There were no significant changes in the number of bowel movements and the consistency of stools during or after treatment in either HVO or TEN patients (data not shown). No fever or fungemia was reported. The only adverse effect attributed to Sb was a case of mild diarrhea in one patient which resolved without discontinuation of treatment.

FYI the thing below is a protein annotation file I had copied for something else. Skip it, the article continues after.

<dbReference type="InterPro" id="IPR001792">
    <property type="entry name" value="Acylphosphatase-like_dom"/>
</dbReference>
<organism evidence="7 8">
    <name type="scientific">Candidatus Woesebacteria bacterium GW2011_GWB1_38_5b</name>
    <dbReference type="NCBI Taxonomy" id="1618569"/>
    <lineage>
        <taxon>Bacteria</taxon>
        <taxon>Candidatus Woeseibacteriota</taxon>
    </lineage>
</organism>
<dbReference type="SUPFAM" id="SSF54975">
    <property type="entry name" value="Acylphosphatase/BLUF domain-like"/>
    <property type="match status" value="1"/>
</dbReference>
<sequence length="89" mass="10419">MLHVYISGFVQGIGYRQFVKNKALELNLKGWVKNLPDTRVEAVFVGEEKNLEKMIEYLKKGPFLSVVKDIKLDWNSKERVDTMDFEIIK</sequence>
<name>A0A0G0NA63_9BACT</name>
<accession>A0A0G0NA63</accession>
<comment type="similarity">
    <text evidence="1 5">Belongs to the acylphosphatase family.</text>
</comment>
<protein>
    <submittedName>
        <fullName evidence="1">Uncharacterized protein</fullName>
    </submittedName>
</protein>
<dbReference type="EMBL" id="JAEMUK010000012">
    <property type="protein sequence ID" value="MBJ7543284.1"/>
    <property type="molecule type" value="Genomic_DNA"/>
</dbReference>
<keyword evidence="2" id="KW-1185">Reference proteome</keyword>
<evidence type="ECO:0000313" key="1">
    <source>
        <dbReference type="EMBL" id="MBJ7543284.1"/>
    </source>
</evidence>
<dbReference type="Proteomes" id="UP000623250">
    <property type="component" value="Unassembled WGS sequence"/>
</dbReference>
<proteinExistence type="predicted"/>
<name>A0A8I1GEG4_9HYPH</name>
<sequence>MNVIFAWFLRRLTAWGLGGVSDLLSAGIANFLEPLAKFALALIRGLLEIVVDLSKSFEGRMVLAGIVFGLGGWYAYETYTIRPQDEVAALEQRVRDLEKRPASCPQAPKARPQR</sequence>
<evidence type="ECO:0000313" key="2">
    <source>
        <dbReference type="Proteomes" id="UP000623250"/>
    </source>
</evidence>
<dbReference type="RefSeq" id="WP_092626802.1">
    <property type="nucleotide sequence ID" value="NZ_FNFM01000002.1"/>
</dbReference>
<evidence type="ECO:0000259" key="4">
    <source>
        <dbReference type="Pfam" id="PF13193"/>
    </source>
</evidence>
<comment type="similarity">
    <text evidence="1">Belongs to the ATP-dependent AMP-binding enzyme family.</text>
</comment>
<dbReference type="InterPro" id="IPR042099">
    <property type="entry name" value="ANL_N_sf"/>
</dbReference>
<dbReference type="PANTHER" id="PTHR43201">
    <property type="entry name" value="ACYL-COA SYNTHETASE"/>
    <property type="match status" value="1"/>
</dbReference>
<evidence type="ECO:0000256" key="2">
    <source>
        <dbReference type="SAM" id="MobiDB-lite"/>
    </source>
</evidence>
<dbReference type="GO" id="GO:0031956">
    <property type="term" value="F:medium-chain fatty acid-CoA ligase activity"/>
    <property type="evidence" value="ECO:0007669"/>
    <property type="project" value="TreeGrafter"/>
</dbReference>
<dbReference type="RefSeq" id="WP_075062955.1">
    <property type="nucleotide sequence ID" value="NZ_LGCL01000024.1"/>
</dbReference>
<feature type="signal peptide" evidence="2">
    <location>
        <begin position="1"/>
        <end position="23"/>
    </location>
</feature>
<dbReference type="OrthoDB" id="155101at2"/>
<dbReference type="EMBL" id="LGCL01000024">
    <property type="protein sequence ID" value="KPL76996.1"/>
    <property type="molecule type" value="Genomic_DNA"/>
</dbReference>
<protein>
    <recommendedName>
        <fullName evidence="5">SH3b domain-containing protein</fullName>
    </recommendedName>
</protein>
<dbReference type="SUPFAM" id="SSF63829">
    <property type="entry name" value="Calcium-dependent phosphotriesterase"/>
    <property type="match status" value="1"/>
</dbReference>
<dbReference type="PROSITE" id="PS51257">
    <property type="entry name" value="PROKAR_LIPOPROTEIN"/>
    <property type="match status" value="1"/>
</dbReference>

This study shows that both the fecal concentration of butyric acid and the anaerobe/aerobe ratio were lower in patients at high risk for diarrhea due to TEN than in HVO. Despite great inter-individual variations, treatment with Sb increased total SCFAs and butyrate fecal concentrations in TEN patients with a long-lasting increase of total SCFA concentrations when treatment was discontinued. Treatment with Sb did not affect the fecal flora in TEN patients, while it decreased Gram-positive anaerobes in HVO.